The Abecedarian approach is based on an evidence-based collection of teaching and learning strategies developed by Professor Joseph Sparling, a Canadian expert in the field of early childhood education. Engaged conversation is central to the approach which aims to increase the number of ‘adult-child interactions’ in all activities.

Research conducted over 40 years proves that this approach improves the

  • Intellectual development,
  • Academic success,
  • Socio-economic, and
  • Health outcomes

for children, and is particularly helpful for vulnerable children to change life outcomes.


Conversational Reading

is a ‘back and forth’ conversation between adult and child. It is ‘child-driven’ and responds to spontaneous reactions from the children.


Learning Games

teachers plan a series of learning games based on the identified needs of each child, their abilities and interests. The activities are based on 1:1 or 1:2 adult-child interactions and can be easily adapted by the adult so that the children feel they have been successful each time they play.

Over 150 learning games are available for teachers to use. These games are linked with the VEYLDF (Victorian Early Years Learning and Development Framework), and are purposely packed to make them convenient and simple to use. Each game is supported with a suggested set of directions on how to achieve the desired outcome. These directions are simply a guide and each game is adaptable to meet all abilities and skill levels.


Enriched Caregiving

highlights the importance of using every-day routines as opportunities for pivotal learning experiences. This is done through incorporating conversation, ideas and song into everyday activities such as nappy changing, dressing and tidying, and meal times.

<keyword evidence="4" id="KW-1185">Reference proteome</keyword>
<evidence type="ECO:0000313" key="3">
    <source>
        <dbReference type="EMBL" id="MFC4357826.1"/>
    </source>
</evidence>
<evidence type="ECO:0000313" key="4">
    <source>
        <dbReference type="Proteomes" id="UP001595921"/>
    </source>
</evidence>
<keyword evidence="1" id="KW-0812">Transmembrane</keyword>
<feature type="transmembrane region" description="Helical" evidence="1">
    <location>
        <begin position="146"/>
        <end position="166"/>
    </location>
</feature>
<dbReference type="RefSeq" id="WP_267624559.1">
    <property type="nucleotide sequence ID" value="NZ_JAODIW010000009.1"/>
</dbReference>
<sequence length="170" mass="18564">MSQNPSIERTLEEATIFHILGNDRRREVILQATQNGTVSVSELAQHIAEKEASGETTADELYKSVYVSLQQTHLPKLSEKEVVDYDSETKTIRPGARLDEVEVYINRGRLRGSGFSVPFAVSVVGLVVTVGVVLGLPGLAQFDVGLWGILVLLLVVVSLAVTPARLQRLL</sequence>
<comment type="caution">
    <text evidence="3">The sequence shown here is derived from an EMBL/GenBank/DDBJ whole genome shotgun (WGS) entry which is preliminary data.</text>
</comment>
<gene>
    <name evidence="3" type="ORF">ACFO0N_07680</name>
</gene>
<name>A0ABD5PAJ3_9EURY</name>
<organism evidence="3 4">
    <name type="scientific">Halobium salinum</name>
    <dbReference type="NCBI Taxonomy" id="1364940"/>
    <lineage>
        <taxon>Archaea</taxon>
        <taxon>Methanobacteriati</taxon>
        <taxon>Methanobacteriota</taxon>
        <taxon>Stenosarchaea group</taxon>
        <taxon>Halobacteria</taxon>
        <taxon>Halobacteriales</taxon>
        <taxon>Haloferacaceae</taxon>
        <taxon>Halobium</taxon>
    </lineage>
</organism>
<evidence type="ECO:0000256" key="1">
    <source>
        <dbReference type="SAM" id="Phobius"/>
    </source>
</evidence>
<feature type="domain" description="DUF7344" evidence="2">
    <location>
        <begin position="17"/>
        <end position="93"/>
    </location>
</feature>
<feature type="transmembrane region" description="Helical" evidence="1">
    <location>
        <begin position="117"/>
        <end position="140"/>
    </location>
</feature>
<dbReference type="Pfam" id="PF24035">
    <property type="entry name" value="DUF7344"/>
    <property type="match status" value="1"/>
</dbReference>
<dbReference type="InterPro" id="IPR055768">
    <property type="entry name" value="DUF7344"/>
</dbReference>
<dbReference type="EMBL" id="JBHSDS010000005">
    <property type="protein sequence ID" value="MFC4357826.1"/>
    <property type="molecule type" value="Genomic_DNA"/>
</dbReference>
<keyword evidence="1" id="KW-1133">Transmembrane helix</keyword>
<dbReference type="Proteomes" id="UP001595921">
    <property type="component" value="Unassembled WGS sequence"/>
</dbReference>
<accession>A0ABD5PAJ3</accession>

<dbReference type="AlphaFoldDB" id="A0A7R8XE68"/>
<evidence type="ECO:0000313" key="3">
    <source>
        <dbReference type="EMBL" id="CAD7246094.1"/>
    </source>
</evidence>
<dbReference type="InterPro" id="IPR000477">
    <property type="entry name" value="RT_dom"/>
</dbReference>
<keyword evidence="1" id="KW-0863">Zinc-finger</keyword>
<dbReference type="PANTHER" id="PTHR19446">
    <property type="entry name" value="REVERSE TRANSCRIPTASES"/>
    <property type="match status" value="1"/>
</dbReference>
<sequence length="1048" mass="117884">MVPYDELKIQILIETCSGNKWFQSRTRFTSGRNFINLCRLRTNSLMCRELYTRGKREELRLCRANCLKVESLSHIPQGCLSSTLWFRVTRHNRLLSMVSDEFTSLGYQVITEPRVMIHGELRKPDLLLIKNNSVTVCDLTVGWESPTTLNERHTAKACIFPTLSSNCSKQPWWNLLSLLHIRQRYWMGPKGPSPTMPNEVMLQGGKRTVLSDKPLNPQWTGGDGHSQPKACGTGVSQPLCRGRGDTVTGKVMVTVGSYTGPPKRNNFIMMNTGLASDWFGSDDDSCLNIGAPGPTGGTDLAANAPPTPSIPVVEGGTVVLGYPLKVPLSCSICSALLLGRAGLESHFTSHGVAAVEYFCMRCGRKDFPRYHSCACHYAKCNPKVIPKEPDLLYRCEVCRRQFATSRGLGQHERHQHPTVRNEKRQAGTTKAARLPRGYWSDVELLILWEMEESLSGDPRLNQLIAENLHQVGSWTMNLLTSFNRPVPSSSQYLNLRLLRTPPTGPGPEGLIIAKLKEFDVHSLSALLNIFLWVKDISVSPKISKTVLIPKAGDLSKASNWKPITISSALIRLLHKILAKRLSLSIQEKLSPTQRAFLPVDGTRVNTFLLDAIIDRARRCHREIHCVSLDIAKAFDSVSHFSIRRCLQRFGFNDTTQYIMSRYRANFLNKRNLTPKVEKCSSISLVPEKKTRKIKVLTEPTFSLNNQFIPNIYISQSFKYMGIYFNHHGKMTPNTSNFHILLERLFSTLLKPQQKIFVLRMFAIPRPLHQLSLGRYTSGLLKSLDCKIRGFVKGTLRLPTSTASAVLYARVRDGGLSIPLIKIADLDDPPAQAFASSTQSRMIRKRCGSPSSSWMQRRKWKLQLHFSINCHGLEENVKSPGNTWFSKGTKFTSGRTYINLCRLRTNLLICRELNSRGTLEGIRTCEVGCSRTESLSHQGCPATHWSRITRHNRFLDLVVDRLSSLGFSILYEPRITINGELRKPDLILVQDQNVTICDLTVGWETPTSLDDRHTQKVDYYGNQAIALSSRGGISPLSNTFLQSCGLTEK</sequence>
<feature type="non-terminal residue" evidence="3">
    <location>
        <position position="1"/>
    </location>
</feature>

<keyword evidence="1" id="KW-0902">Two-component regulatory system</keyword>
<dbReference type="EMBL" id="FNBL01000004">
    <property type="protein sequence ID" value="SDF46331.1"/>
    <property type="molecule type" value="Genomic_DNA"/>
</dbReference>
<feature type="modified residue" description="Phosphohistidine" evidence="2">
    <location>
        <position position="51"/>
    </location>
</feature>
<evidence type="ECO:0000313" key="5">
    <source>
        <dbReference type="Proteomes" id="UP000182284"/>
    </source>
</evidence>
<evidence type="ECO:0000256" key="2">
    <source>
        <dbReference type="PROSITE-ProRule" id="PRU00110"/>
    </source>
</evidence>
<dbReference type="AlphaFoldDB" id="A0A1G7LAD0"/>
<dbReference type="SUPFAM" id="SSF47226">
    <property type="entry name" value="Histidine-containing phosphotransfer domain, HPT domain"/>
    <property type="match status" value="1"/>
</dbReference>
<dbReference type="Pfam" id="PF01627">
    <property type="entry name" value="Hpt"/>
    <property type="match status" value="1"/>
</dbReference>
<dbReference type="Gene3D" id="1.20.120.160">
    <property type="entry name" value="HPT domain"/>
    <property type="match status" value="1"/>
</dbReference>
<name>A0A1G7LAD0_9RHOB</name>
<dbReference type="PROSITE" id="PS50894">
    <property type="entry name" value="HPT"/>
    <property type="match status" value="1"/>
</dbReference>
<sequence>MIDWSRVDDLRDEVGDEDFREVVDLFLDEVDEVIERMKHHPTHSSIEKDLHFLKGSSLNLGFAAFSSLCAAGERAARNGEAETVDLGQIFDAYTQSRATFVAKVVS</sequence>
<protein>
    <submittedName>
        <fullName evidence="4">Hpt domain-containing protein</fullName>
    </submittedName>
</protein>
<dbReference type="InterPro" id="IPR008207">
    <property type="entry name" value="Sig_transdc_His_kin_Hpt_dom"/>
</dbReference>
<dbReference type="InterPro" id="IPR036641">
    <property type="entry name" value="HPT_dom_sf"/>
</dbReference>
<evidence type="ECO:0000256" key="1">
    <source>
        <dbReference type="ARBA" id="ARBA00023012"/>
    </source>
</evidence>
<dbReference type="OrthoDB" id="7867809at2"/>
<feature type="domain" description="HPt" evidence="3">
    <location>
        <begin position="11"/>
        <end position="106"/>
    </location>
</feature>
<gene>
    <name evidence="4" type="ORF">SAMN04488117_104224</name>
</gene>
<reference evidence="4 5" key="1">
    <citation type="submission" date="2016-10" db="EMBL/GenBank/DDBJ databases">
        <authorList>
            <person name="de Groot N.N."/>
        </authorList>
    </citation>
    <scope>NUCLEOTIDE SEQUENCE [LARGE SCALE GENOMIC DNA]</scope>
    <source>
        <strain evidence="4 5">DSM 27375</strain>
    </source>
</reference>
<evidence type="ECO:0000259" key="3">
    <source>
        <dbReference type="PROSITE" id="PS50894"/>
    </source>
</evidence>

The Impact for Children

Following training of teachers and educators by Professor Sparling in the Abecedarian approach (May 2015), 111 children at Seawinds Early Learning Centre were assessed using the ‘Ages and Stages’ Questionnaire. At this time, the data showed (on average) that 33% of the children were vulnerable in some or all areas of development. This was particularly noticeable in the areas of communication, fine motor and gross motor domains, with approximately 40% of the children showing delayed development.

After 6 months

After just 6 months, data from the individual assessments of the children demonstrated there has been a 10% decrease in the overall vulnerability of children across five domains.

Significant reductions in vulnerability were seen in the gross motor and fine motor domains where there was a 15% decrease – this means that more children were developmentally ‘on track’.

Children also made significant gains in the areas of communication, problem solving and personal/social – with approximately 10% reduction in vulnerability in these areas.

Given the short amount of time between when the teachers and educators were trained in the Abecedarian approach and 6 months of using the new technique, the results were particularly significant – this in itself is a significant change in practice and teaching.

After 12 months

After implementing the Abecedarian approach for a full school year 2016, following the February 2017 assessments, data showed that just 10% of children were vulnerable in some areas of development, and 12% children were presenting as borderline.

Gains continued to be made in the areas of communication, problem solving and personal-social, with an approx. 10% reduction in vulnerability in these areas.

The results from this early intervention are very significant and highlight the long-term positive value of the Abecedarian Approach, as being implemented at Seawinds. Children’s vulnerability is reduced, they are better prepared for school, and they are becoming well placed for significant progress in their ongoing learning.

Where we want to be in 3-5 years

Through the embedding of the Abecedarian approach and intensive adult-child interactions, we aim to evidence:

  • Reduction in percentage of developmental vulnerability in children
  • Increased levels of school readiness
  • Improved quality of early learning and care
  • Improved parent-child interaction for families and children ‘at risk’
  • Reduction in parenting stress
  • ‘At risk’ families accessing universal services
  • Service providers working together to reduce developmental vulnerability
  • Developmental and a commitment to a common approach
  • Community capacity improved.